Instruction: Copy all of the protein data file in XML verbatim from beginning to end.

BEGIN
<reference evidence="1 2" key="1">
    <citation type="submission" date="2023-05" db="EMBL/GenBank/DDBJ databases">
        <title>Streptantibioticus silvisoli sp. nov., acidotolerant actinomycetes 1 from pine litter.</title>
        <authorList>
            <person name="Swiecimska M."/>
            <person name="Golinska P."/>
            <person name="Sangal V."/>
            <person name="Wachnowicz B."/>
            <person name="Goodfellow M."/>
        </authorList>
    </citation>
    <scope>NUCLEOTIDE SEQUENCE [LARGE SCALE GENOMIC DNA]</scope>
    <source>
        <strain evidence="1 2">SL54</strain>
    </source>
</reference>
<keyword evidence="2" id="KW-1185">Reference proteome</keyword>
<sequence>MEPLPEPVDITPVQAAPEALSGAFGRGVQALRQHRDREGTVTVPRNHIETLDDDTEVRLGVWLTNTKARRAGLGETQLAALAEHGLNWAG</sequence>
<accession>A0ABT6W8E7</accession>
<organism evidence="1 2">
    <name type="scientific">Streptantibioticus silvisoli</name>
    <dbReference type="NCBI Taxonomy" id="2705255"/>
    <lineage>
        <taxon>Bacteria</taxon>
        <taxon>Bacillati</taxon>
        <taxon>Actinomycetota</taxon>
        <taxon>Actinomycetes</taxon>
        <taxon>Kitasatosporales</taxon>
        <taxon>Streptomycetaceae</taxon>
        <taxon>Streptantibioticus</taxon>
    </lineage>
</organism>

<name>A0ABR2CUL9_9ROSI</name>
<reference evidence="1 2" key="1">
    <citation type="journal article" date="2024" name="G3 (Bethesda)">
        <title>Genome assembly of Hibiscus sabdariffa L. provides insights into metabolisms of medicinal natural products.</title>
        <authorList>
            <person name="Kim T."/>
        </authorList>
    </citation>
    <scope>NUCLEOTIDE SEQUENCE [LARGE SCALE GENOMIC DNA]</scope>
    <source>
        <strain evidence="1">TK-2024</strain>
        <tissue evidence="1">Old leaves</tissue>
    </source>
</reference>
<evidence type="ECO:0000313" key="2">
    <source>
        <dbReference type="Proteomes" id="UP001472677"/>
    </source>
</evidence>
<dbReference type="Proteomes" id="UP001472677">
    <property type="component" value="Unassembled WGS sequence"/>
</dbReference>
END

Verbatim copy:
<reference evidence="1 2" key="1">
    <citation type="submission" date="2023-05" db="EMBL/GenBank/DDBJ databases">
        <title>Streptantibioticus silvisoli sp. nov., acidotolerant actinomycetes 1 from pine litter.</title>
        <authorList>
            <person name="Swiecimska M."/>
            <person name="Golinska P."/>
            <person name="Sangal V."/>
            <person name="Wachnowicz B."/>
            <person name="Goodfellow M."/>
        </authorList>
    </citation>
    <scope>NUCLEOTIDE SEQUENCE [LARGE SCALE GENOMIC DNA]</scope>
    <source>
        <strain evidence="1 2">SL54</strain>
    </source>
</reference>
<keyword evidence="2" id="KW-1185">Reference proteome</keyword>
<sequence>MEPLPEPVDITPVQAAPEALSGAFGRGVQALRQHRDREGTVTVPRNHIETLDDDTEVRLGVWLTNTKARRAGLGETQLAALAEHGLNWAG</sequence>
<accession>A0ABT6W8E7</accession>
<organism evidence="1 2">
    <name type="scientific">Streptantibioticus silvisoli</name>
    <dbReference type="NCBI Taxonomy" id="2705255"/>
    <lineage>
        <taxon>Bacteria</taxon>
        <taxon>Bacillati</taxon>
        <taxon>Actinomycetota</taxon>
        <taxon>Actinomycetes</taxon>
        <taxon>Kitasatosporales</taxon>
        <taxon>Streptomycetaceae</taxon>
        <taxon>Streptantibioticus</taxon>
    </lineage>
</organism>

<name>A0ABR2CUL9_9ROSI</name>
<reference evidence="1 2" key="1">
    <citation type="journal article" date="2024" name="G3 (Bethesda)">
        <title>Genome assembly of Hibiscus sabdariffa L. provides insights into metabolisms of medicinal natural products.</title>
        <authorList>
            <person name="Kim T."/>
        </authorList>
    </citation>
    <scope>NUCLEOTIDE SEQUENCE [LARGE SCALE GENOMIC DNA]</scope>
    <source>
        <strain evidence="1">TK-2024</strain>
        <tissue evidence="1">Old leaves</tissue>
    </source>
</reference>
<evidence type="ECO:0000313" key="2">
    <source>
        <dbReference type="Proteomes" id="UP001472677"/>
    </source>
</evidence>
<dbReference type="Proteomes" id="UP001472677">
    <property type="component" value="Unassembled WGS sequence"/>
</dbReference>